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Interest rates are rising in the US, a cost of living crisis is taking hold in Europe, and investor appetites are cooling worldwide. In short, a global recession is likely on the way. In the coming months, we can expect to see anxieties rise and spending fall and should be prepared for a knock-on effect across all sectors, but particularly in software.
There is no shortage of generic advice for businesses facing a recession, but generic advice is about as helpful to founders as a handbrake on a canoe. My expertise is in software, a market globally expected to grow to $692 billion by 2025, so I ran an analysis of more than 23,000 subscriptions and software-as-a-service (SaaS) companies to find out what the data tells us about the state of the market. I also wanted to provide specific advice that software businesses can follow to prepare for the upcoming downturn.
Overall, there are two concerning trends that suggest the trouble ahead for SaaS companies, with the growth of subscription ecommerce and B2B SaaS companies faltering for the first time since their unprecedented growth during COVID-19.
SaaS companies should see these trends as an early warning sign. If they take action now to shore up their fundamentals, they can ensure they are in the best possible position to weather the storm and emerge stronger than the competition.
What’s the data saying?
Let’s start with the consumer software market.
Consumer-driven software businesses — such as subscription e-commerce companies — tend to be more market sensitive since consumer behavior changes faster than business behavior. This makes them a good early indicator of upcoming market trends. This graph breaks down the growth of ecommerce companies, with their monthly recurring revenue tracked since January 1st, 2019.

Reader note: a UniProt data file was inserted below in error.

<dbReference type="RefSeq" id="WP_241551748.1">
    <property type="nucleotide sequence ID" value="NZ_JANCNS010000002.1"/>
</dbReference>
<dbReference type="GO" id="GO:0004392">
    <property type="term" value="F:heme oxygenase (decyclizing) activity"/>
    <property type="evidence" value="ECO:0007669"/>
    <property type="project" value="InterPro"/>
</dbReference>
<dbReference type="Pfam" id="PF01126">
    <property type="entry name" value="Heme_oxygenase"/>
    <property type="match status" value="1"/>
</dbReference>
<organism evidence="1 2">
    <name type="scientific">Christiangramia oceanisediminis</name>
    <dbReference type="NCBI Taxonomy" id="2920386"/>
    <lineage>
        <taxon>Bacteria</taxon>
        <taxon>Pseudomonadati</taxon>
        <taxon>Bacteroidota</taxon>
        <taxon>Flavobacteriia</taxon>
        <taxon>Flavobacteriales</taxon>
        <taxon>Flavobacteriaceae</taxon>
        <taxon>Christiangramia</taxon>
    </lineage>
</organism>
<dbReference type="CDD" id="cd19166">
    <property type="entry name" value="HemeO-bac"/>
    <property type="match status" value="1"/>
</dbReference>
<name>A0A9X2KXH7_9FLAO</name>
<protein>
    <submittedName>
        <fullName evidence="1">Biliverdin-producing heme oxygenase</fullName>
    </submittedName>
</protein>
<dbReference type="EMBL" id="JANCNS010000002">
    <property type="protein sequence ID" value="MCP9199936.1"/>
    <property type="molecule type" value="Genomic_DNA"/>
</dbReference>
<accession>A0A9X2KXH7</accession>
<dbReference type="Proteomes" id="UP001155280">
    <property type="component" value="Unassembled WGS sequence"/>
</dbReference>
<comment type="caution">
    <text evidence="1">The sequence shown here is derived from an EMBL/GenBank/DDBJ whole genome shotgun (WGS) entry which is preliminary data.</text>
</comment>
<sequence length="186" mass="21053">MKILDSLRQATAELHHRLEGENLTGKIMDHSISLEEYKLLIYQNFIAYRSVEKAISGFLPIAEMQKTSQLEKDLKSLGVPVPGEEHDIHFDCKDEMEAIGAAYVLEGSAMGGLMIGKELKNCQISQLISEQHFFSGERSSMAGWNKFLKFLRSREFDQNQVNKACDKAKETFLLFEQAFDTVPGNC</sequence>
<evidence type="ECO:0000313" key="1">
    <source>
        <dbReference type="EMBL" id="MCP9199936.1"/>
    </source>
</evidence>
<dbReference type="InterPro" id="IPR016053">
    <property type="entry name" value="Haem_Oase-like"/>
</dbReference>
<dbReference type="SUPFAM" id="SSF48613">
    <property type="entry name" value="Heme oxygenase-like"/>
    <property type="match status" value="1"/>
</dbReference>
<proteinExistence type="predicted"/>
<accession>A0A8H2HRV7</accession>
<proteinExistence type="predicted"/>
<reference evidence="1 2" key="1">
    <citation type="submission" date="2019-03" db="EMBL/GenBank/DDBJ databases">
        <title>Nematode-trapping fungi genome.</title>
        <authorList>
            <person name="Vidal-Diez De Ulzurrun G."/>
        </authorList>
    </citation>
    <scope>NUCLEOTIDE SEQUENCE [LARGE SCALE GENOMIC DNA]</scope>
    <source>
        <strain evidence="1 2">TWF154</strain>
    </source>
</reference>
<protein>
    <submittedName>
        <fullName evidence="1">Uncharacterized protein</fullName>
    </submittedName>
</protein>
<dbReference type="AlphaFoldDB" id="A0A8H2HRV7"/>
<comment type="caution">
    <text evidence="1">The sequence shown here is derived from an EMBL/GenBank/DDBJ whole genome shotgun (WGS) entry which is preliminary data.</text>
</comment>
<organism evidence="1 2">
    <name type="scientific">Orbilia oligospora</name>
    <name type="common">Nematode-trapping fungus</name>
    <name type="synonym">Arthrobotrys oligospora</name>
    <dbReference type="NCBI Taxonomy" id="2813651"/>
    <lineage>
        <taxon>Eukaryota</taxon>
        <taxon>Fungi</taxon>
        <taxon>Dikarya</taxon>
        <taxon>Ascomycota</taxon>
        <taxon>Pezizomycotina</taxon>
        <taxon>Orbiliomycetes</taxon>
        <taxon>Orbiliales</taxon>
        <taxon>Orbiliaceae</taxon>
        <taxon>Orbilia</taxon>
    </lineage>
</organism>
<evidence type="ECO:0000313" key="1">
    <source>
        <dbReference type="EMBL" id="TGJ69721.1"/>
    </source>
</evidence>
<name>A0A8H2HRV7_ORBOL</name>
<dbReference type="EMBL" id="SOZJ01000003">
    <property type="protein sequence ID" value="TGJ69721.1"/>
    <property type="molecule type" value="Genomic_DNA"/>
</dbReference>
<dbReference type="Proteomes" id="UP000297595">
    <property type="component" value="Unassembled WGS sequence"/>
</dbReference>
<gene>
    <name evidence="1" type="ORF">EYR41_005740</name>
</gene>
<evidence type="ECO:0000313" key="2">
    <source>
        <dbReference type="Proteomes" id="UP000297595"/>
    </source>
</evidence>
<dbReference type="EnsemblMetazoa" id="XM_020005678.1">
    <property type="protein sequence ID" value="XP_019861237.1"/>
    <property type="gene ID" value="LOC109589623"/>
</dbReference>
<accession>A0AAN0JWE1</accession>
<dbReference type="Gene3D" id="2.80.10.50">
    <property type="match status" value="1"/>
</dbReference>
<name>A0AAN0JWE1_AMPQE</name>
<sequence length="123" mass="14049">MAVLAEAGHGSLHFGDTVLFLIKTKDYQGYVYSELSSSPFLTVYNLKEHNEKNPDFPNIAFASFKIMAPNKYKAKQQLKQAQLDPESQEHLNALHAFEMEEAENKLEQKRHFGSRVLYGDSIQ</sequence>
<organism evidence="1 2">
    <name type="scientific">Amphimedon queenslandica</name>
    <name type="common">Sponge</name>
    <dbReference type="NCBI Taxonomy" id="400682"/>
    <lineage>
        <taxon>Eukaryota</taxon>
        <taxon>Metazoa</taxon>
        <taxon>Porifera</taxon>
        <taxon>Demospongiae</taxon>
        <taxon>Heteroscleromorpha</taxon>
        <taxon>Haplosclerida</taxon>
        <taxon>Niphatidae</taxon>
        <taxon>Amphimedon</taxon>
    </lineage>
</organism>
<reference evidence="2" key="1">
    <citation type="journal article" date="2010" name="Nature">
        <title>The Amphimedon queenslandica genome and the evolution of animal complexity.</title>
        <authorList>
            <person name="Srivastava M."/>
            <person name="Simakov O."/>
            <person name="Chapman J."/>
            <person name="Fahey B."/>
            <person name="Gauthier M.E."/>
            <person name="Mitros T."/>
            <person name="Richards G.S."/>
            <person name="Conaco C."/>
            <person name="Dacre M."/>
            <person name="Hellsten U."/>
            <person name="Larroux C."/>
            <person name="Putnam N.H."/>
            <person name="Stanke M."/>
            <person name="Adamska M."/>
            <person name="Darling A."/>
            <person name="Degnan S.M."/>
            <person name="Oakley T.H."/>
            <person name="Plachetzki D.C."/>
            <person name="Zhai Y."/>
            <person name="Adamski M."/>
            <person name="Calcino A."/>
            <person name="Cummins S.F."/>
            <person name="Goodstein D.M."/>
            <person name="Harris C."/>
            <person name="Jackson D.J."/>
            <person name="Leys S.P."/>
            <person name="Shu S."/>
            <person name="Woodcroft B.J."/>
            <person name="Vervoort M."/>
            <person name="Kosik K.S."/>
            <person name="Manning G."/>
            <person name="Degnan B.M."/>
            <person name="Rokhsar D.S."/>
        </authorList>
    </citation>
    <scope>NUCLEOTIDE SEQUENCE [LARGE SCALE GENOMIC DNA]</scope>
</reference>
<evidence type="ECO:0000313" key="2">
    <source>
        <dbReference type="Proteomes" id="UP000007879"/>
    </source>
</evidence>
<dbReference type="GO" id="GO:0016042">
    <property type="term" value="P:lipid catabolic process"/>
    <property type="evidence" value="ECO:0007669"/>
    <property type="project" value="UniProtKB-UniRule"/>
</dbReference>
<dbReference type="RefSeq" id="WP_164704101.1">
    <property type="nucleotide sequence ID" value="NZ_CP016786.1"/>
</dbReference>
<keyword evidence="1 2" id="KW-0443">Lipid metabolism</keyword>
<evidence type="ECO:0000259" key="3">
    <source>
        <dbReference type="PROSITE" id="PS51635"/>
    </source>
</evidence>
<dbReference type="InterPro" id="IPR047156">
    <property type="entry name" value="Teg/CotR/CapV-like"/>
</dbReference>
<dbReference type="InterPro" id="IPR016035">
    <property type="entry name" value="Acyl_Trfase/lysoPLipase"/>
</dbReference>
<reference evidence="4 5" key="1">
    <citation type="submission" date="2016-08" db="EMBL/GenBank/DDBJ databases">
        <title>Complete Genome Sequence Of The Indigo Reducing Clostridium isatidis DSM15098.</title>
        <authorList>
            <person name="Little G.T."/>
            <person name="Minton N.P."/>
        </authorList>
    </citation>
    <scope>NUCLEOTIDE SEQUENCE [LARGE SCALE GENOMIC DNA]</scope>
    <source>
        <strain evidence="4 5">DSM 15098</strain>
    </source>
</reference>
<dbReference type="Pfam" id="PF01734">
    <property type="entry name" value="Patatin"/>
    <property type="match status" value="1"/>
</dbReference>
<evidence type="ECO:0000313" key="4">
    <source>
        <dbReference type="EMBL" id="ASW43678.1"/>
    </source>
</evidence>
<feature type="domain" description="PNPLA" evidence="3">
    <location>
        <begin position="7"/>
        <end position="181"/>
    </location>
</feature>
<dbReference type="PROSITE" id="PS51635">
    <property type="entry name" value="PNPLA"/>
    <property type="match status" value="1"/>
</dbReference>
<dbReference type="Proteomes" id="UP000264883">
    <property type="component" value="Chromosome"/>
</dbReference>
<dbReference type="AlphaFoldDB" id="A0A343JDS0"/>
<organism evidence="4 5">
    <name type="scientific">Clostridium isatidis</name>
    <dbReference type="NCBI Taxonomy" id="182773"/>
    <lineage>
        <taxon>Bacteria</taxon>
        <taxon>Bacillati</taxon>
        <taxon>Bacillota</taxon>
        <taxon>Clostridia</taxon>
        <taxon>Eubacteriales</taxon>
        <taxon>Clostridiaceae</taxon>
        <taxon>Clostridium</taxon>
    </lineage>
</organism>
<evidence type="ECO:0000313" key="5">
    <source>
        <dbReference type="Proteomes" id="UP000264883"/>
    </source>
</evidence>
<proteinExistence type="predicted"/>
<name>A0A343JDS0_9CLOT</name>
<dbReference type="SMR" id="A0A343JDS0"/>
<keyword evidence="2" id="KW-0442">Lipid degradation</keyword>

As you can see, the market accelerated massively throughout the pandemic and with the help of economic stimulus payments (or ‘stimmies’). This led to a market increase equivalent to 10 years of standard growth.
But now, that’s all changing. As COVID subsides, consumers are moving away from nice-to-have, though not essential, subscription products. Moreover, as people try to maintain a ‘stimmy’ lifestyle, despite economic stimulus packages drying up, a consumer debt bubble is looming.
So, what does that all mean for software companies?
At best, growth rates for consumer software companies are going to stay flat, and monthly revenue will begin to ‘pancake’:
At worst, contraction will occur as sales are offset by increased rates of churn (the rate at which customers are lost). With sales consistent and churn already up 22% in subscription boxes, 16% in subscribe and save and 11% in consumer SaaS, it’s clear that consumer companies just aren’t replacing their lost customers fast enough.
To be or B2B?
That is the question, and B2B SaaS is where things start to get really interesting. B2B SaaS experienced unprecedented levels of growth during the pandemic, with revenue more than tripling over the last two years. It’s like Christmas came early and — stayed.
However, B2B SaaS has a lurking problem similar to that of subscription ecommerce: churn and downgrades. Although growth is occurring — indicating that new sales are consistent — customer churn is accelerating and is beginning to flood the market. Also, those customers that stay are looking to save unnecessary business costs wherever they can, downgrading their subscriptions or canceling them altogether.
The line on the graph below shows the rate of churn, and as you can see, it’s getting lower.
To recap: churn is up, sales are stagnating, and month-over-month growth rates are beginning to slow down. Recession typically hits the consumer world first and then trickles down to B2B. So, if we’re already seeing the subscription e-commerce market pancake, it’s only going to get worse for B2B SaaS. With new sales struggling to keep up with accelerating churn rates, companies will start to lose revenue along with customers and, exacerbated by a recession, may find themselves in serious trouble.
What do I do about it?
The good news is we’re not there yet, so organizations still have time to prepare.
You can increase your SaaS company’s chances of making it through the recession if you focus on two things: survival and lifetime value.
Step 1: Survival
In times of economic crisis, you begin by focusing on survival. And when it comes to survival, efficient spend is key.
- Start by auditing all of your expenses. Check your customer invoices, standing payments, employee documentation, and make sure that your actual paid expenses align with your internal policy guidelines and planned expenditure. Boring, but essential.